Indonesia seals off plantations amid row with Malaysia over haze

Indonesian firefighters extinguishing a fire in Kampar, Riau province, on Sept 13, 2019. PHOTO: AFP

JAKARTA - Indonesia has sealed off plantations operated by at least 30 companies, where fires had been spotted, as it rejected on Friday (Sept 13) Malaysian complaints about hazardous smoke drifting from its forest fires across the border.

Criminal charges have also been brought against four of the companies, Reuters reported.

At least four palm oil companies whose land had been sealed off were subsidiaries of Malaysian groups, Indonesia's Environment Minister Siti Nurbaya Bakar said.

She named them as West Kalimantan-based Sime Indo Agro - a unit of Sime Darby Plantation; Sukses Karya Sawit - a unit of IOI Corporation; Rafi Kamajaya Abadi - a unit of TDM Berhad; and Riau-based Adei Plantation and Industry - a unit of Kuala Lumpur Kepong Group.

A spokesman for Sime Darby's Indonesian operation Minamas Plantation said the company was not aware its plantation had been sealed off and was monitoring for hot spots. Sime Darby and IOI both said they were checking their Indonesian operations.

Sukses Karya Sawit, Rafi Kamajaya Abadi and Adei Plantation and Industry could not immediately be contacted, Reuters reported. The parent companies did not immediately respond to a request for comment.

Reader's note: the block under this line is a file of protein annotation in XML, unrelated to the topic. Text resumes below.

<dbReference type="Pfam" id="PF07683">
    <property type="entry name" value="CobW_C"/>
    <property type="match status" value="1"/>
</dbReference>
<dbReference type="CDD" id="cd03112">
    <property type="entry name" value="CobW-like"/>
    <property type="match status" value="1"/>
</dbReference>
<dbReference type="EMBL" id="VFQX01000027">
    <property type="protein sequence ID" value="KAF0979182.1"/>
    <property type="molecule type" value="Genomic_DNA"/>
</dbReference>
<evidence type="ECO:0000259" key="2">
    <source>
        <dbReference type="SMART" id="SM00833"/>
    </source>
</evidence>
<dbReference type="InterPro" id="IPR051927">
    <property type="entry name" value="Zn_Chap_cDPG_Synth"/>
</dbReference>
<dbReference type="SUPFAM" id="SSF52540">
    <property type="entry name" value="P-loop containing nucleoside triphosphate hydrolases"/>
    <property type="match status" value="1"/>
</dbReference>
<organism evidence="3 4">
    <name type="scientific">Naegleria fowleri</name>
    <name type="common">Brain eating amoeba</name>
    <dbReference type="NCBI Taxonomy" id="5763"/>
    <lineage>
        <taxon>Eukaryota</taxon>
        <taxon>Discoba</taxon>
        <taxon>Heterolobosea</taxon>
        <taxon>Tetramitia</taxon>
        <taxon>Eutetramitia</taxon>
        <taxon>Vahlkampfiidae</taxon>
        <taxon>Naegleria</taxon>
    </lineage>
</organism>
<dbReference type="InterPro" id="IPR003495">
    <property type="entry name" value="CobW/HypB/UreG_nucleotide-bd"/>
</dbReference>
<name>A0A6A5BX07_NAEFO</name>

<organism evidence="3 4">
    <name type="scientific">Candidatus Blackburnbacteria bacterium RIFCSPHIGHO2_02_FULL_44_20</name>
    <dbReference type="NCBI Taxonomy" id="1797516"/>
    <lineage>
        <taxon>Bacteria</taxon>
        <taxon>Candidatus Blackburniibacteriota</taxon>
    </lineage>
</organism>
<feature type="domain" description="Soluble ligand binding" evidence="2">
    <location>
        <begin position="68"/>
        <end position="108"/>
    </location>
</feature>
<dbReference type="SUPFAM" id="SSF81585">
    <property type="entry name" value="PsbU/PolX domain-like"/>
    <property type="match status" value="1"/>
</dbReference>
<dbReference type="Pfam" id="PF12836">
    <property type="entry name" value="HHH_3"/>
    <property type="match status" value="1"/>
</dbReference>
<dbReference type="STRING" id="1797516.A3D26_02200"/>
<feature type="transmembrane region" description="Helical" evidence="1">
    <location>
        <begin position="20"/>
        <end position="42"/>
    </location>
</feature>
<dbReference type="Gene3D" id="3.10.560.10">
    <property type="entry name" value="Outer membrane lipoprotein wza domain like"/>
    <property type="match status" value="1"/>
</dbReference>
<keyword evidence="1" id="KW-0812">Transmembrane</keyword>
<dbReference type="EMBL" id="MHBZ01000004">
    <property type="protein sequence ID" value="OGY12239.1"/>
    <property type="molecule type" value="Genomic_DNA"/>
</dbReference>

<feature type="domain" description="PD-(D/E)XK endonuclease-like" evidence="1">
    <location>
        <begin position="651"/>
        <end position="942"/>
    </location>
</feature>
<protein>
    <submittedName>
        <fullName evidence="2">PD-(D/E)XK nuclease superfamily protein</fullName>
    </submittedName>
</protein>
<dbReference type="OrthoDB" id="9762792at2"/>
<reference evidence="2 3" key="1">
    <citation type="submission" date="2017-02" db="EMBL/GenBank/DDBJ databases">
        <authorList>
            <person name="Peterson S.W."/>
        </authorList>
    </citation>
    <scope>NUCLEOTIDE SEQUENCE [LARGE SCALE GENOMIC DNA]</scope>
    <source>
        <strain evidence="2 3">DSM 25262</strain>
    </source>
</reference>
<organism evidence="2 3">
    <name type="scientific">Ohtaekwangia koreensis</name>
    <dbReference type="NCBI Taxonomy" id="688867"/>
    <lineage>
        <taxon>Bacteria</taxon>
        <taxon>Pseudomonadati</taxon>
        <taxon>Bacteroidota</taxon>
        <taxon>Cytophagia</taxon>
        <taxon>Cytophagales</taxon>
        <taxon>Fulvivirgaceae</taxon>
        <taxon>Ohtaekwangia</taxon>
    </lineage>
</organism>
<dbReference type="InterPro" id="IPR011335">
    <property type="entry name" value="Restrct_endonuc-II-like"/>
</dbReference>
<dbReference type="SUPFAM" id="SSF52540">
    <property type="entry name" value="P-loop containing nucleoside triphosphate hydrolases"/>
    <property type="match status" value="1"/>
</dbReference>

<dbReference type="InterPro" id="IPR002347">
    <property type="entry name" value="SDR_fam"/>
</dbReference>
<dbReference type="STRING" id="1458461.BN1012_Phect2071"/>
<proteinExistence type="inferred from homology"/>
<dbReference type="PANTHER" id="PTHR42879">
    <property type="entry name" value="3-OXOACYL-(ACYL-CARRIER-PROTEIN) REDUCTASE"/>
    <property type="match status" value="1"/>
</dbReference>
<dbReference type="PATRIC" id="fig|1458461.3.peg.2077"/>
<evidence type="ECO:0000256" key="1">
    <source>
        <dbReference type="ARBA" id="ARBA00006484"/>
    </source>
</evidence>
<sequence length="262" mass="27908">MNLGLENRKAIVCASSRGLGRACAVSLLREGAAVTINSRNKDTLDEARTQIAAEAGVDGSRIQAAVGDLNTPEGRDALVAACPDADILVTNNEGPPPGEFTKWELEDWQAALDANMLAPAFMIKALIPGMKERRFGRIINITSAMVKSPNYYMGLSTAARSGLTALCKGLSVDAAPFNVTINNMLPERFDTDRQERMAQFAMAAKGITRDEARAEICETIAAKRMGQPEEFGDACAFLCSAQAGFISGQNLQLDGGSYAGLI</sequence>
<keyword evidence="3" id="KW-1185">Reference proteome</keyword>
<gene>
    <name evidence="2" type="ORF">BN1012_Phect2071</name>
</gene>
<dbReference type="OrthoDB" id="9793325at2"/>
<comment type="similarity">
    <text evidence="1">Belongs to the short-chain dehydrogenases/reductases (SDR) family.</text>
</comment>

In an escalating row over the smoke haze, a Malaysian minister said on Thursday (Sept 12) that Prime Minister Mahathir Mohamad would write to Indonesia's President Joko Widodo to raise concerns about cross-border haze.

Malaysia closed hundreds of schools and sent half a million face masks to Sarawak this week, after the smoke built up to unhealthy levels.

Air quality in Indonesian towns closest to the fires have risen to hazardous levels and on Wednesday thousands held mass Islamic prayer for rain.

Forest fires have become an almost annual occurrence in Indonesia, especially in dry years, and Indonesia's neighbours have complained of the thick, choking haze wafting in, raising concern about health and the impact on tourism.

Ms Siti Nurbaya on Friday said she felt Malaysia had not painted an objective picture of the flames, which have ripped through parts of Indonesia's Sumatra and Borneo islands for more than a month.

Ms Siti Nurbaya said while haze from fires in Indonesia may have crossed over to Malaysia, fires detected last week in the Malaysian state of Sarawak in Borneo and peninsular Malaysia also contributed to worsening air quality there.

"I only asked that they (Malaysians) be objective and sequential in their data analysis," she told Reuters on Friday, responding to Kuala Lumpur's remarks that it was using recent data from Asean Specialised Meteorological Centre.

Malaysia's Environment Minister Yeo Bee Yin in a post on her Facebook page on Thursday evening said Indonesia "should not be in denial" and the data should speak for itself.

Ms Yeo said the Asean data put the number of hot spots in the Indonesian provinces on Borneo and on Sumatra island at 474 and 387, respectively, versus seven in Malaysia. She also claimed that wind direction meant the haze could not be from Sarawak.

Ms Siti Nurbaya said she was not seeking to look for excuses but did not "have time for polemics" and would rather work on putting out fires that she said covered a "huge" area.

Jakarta had deployed 46 helicopters for water bombing and cloud seeding, Ms Siti Nurbaya said. Indonesia has also sent thousands of security personnel to try to douse the flames.

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